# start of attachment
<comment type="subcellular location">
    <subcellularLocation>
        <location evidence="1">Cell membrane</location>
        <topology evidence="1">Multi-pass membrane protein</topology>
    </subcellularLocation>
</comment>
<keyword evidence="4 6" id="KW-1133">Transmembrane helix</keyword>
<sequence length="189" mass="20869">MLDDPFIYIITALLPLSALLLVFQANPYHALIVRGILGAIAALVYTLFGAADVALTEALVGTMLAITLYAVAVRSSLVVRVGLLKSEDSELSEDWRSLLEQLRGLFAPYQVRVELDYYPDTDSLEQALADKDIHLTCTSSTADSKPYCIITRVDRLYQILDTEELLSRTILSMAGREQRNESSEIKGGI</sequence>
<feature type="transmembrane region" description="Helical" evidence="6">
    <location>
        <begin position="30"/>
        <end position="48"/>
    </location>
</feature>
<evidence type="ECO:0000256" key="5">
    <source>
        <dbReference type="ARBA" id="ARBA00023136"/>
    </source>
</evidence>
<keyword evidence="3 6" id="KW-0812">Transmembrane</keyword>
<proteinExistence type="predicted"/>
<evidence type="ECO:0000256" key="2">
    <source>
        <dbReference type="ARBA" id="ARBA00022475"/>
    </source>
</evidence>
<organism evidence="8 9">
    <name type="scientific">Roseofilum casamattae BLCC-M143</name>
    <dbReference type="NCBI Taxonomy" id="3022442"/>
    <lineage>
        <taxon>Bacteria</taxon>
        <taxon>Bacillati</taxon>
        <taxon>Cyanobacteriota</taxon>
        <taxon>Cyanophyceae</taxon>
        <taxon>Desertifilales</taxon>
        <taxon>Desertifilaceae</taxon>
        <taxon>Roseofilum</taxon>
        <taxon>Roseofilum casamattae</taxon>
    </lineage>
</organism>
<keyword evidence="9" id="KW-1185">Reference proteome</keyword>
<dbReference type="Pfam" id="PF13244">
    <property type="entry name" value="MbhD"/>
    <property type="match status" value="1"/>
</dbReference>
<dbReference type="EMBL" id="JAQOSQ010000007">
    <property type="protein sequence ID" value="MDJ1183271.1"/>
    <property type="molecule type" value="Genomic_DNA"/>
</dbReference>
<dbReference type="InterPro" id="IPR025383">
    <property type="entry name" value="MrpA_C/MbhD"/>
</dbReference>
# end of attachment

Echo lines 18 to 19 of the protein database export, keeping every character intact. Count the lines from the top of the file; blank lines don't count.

    </source>
</evidence>